... Sometimes, it is necessary to embed delicate tissue in the supporting material to assist further cryosections. For this reason, gelatin might be used (Chen et al., 2009), with additional, fiducial markers (see Section VI.C, Chughtai et al., 2012a). It is not recommended to use any optimal cutting temperature (OTC) polymers, since they ionize easily and act as potent ion suppressors (Schwartz, Reyzer, & Caprioli, 2003). ...
Article
Imaging Mass Spectrometry (IMS) is strengthening its position as a valuable analytical tool. It has unique ability to identify structures and to unravel molecular changes that occur in the precisely defined part of the sample. These unique features open new possibilities in the field of various aspects of biological research. In this review we briefly discuss the main imaging mass spectrometry techniques, as well as the nature of biological samples and molecules, which might be analyzed by such methodology. Moreover, a novel approach, where different analytical techniques might be combined with the results of IMS study, is emphasized and discussed. With such a fast development of IMS and related methods, we can foresee the promising future of this technique. © 2015 Wiley Periodicals, Inc. Mass Spec Rev. © 2015 Wiley Periodicals, Inc.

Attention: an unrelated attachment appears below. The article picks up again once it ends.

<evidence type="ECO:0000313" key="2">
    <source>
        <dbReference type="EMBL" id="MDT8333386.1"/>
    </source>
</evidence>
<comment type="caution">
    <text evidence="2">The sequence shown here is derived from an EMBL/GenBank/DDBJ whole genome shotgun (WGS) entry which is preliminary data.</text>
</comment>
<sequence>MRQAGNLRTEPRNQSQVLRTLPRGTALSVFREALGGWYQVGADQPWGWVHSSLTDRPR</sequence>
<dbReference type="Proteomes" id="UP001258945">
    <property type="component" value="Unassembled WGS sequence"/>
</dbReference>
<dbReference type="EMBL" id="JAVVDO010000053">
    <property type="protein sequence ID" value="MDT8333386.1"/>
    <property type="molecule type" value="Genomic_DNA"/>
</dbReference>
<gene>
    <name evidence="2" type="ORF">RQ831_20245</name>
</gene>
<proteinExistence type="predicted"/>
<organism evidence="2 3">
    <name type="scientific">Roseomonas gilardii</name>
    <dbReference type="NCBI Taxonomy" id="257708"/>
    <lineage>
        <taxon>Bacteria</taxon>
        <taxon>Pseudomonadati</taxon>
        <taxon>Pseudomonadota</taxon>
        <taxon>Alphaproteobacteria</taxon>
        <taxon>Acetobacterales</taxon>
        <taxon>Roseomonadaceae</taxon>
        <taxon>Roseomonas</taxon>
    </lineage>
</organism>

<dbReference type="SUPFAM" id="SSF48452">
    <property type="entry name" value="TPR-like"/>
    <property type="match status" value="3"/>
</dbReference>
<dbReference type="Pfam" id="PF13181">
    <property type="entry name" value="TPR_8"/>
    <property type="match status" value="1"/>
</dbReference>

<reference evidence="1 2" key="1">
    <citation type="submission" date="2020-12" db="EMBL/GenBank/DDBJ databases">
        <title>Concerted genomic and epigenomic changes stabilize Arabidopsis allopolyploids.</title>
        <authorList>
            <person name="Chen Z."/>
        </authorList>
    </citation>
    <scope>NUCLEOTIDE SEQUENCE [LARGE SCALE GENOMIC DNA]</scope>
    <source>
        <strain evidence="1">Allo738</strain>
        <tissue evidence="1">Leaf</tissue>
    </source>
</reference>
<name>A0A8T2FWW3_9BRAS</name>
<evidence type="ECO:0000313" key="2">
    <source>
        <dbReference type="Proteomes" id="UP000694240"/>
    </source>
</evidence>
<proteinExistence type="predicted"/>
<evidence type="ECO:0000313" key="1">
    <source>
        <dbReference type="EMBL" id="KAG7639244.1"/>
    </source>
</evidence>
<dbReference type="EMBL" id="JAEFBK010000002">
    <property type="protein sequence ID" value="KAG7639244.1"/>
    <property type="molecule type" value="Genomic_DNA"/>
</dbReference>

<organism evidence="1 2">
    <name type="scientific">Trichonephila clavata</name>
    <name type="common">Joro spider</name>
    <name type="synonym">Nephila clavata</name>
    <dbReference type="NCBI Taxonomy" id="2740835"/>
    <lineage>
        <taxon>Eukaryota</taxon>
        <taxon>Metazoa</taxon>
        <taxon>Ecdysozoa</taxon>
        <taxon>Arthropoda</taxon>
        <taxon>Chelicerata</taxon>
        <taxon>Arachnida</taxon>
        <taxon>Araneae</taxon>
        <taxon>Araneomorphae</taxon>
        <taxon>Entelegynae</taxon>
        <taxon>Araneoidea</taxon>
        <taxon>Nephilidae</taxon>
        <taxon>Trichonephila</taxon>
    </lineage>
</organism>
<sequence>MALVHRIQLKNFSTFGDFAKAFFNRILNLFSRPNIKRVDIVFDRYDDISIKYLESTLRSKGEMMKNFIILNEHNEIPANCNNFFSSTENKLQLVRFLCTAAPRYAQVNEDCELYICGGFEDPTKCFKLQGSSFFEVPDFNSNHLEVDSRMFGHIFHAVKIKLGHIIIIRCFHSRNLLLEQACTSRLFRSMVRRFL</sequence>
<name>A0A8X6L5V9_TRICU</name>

... The multimodal fusion and its interrogation with histology evaluation represents a current standard approach in medically important areas. And it brings a complex overview of the analyzed (patho)physiological features within the tissue together with the precise information of local molecular composition of the tissue surface (Chughtai et al., 2012). For the combination of hyperspectral data obtained from molecular or elemental imaging mass spectrometry and optical microscopy, all performed on consecutive sections from one tissue sample, the application of fiducial markers (points of reference) is needed to implement a correct image co-registration (Fig. 4). ...
Article